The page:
Cutting complex parts with tight curves safely and accurately on a bandsaw can be challenging, but is fairly easy with some practice, a properly tuned-up bandsaw, and a couple special tips and tricks... enjoy!
What you need:
- A bandsaw
- A thin blade (1/4" recommended)
- Drawing of your cut lines (printed if necessary)
- Supplies for transferring the drawings to your material (see step 2 for methods)
- The material you are cutting into parts (I was using 1" plywood)
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Step 1: Tip 1 - Set Up Your Bandsaw
Tuning-up a bandsaw is a process that involves changing the blade properly, centering the blade on the crown of the wheels, setting the guides and thrust bearings, tensioning the blade, and squaring the table. The difference between a well set up bandsaw and a poorly tuned bandsaw is huge. The photo above shows two cuts - one is a relatively clean and smooth cut, one is irregular and burned - you can guess which one was tuned properly and which was not. Believe me - it is worth the time to go through this process!
This Instructable won't cover the tune-up, so I highly recommend watching How to set up a Band Saw video with master woodworker Michael C. Fortune (via Fine Woodworking Magazine) to see exactly how to do this.
Step 2: Tip 2 - How to Transfer Cut Lines on to Your Material....
If you are making up the shapes as you go, just draw directly onto your material with a pencil. If your shapes need to be accurate to your plans, you'll need to print them full scale and transfer them onto your material.
** For parts larger than 8.5x11, FedEx/Kinkos does black and white prints (up to 36" wide) for a very reasonable price.
There are several transfer methods to choose from:
1 - PENCIL / GRAPHITE TRANSFER
With a soft pencil, on the backside of the print out. Tape the print in place on the material and trace the lines with a ball point pen. The pressure from the metal pen tip will press the graphite from the pencil onto your material, leaving visible lines when you remove the print-out.
2 - SPRAY ADHESIVE
In a well ventilated area (spray booth or outside), flip the print-outs over and spray a thin coat of spray adhesive (sometimes called spray mount) onto the back of the paper. Wait about 10 seconds for the adhesive to tack, place the paper, and firmly press the back until it is stuck on. After cutting on the bandsaw, the paper should come off pretty easily. I recommend a mild adhesive for paper, as some of them are really strong. Also, don't breathe the over-spray... it is pretty nasty stuff!
3 - VINYL STICKER PRINT-OUT
If you are lucky enough to have access to a vinyl printer, this works great! I printed out the parts at Pier 9 on the Epson (up to 49" wide!), cut them into smaller sections to make it easier to apply, peel, stick, and you're ready to cut.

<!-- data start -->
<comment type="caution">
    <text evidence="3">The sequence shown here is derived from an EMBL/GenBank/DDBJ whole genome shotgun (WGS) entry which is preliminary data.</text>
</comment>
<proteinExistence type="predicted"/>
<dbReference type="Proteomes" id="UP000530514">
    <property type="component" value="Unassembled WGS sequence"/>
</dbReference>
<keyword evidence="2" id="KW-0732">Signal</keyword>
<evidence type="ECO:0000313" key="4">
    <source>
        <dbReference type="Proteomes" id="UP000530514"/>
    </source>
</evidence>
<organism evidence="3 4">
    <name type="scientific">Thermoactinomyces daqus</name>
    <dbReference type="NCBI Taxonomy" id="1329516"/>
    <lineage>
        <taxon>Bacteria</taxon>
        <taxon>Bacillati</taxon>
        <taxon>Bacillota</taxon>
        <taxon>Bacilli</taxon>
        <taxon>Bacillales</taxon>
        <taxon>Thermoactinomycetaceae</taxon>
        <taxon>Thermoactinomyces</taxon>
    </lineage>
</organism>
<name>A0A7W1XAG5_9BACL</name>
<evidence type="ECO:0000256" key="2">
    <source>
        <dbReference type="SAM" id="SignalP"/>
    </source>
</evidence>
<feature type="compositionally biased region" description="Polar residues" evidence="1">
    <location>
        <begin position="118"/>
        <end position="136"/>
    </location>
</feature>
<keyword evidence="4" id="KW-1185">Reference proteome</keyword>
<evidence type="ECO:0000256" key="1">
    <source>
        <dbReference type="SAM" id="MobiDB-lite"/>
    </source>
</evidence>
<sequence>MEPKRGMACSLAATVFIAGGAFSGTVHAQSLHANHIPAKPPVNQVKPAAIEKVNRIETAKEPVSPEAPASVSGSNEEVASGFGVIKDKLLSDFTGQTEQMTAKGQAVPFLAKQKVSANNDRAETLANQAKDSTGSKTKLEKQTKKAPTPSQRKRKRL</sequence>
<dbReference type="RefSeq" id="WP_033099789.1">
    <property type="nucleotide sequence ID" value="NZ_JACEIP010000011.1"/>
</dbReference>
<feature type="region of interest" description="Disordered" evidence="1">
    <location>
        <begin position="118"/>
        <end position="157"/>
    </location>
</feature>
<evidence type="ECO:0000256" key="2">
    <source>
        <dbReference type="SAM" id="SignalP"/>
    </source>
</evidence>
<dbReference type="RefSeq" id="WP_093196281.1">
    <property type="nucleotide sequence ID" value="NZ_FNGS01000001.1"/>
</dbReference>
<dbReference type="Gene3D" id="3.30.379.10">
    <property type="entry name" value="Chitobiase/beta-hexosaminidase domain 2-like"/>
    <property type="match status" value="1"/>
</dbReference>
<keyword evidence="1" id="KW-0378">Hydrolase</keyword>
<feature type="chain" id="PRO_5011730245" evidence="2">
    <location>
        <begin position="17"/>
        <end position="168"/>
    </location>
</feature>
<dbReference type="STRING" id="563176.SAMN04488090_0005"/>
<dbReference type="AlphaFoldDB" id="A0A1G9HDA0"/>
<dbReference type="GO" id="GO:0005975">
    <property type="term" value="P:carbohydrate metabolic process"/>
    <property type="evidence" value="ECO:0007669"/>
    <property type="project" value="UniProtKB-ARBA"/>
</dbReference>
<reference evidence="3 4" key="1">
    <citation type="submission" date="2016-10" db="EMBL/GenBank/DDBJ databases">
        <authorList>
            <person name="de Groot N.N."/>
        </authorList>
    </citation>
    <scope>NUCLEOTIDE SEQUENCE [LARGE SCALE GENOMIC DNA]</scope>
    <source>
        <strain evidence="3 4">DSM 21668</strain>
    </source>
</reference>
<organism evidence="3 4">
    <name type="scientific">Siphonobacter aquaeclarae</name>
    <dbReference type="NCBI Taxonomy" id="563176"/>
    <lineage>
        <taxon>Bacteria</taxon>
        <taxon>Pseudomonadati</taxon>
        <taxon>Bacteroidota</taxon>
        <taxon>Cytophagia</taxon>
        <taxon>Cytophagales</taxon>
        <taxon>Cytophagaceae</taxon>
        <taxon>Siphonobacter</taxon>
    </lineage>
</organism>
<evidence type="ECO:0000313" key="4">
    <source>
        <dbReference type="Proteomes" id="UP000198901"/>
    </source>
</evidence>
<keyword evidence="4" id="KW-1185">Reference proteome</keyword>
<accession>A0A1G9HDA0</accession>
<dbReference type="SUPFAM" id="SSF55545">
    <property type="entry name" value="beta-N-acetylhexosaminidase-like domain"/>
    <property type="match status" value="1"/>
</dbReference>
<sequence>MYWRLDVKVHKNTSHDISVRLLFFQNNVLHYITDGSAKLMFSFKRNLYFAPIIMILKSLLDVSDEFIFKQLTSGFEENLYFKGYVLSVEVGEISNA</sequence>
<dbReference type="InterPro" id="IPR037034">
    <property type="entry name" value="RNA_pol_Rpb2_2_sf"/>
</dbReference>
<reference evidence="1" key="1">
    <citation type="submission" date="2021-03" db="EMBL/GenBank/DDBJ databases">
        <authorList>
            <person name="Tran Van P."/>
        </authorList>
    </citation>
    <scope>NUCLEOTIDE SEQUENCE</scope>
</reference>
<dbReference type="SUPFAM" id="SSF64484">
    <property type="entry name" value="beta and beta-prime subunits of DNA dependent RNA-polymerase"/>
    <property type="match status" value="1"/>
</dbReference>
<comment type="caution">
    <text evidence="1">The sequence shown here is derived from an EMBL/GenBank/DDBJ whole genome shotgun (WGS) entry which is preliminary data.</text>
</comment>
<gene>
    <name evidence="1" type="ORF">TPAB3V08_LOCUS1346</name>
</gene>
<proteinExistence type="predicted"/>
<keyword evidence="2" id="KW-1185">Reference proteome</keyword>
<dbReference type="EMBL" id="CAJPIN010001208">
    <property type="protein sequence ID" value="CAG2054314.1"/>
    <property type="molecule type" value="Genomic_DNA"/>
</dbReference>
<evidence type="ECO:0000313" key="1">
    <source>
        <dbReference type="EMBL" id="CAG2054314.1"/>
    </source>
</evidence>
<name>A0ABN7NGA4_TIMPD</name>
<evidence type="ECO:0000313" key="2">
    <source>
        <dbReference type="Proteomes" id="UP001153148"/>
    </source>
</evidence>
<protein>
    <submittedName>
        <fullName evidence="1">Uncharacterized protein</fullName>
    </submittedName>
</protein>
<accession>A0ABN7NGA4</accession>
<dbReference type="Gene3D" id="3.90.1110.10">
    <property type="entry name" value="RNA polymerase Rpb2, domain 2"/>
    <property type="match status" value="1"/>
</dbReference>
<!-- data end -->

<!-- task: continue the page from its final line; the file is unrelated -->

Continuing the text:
Step 3: TIP 3 - Cut Big Sheets Into Managable Sections
It can be really difficult to maneuver a large and/or heavy part on the bandsaw, especially if the bandsaw has a small bed or a narrow throat (the distance between the exposed blade and the vertical column of the body of the machine). Using a jigsaw, I cut the sheet into about 5 parts, considering the throat limitations of the saw in our shop, which has a 15" throat depth.
Step 4: Tip 4 - Relief Cuts for Tight Curves
This is one of the most helpful things you can do to prevent the blade from binding as you make a tight radius cut!
Make a straight cut up to the line in the waste part of your material, and back it straight out. Do this everywhere that looks like it could make the blade bind. Now as you cut down the line, the waste material will not get in the way and cause your blade to drift off the line. I would do this for any curve smaller than a 2" radius, the more, the better.
Step 5: Tip 5 - Cut on the Outside of Your Line
The thickness of the blade is roughly 1/16", called the blade "kerf". This is what the machine turns into sawdust. Ideally the kerf is removed from the waste material, not the part you are keeping. For more accurately cut parts, direct the blade to the waste material side of your line and try to preserve the line as you cut, rather than cutting on the line.
Step 6: Tip 6 - Always Move the Cut Forward As You Turn the Material
When cutting curves, never turn the material unless you are also pushing forward as you make the cut. If your cut is drifting badly off the line, turn the saw off, back your material out after the blade has stopped moving, and start the cut over. Don't try to overcompensate by twisting the blade - it is flexible and can break or be pulled off the wheels.... Good luck and happy cutting!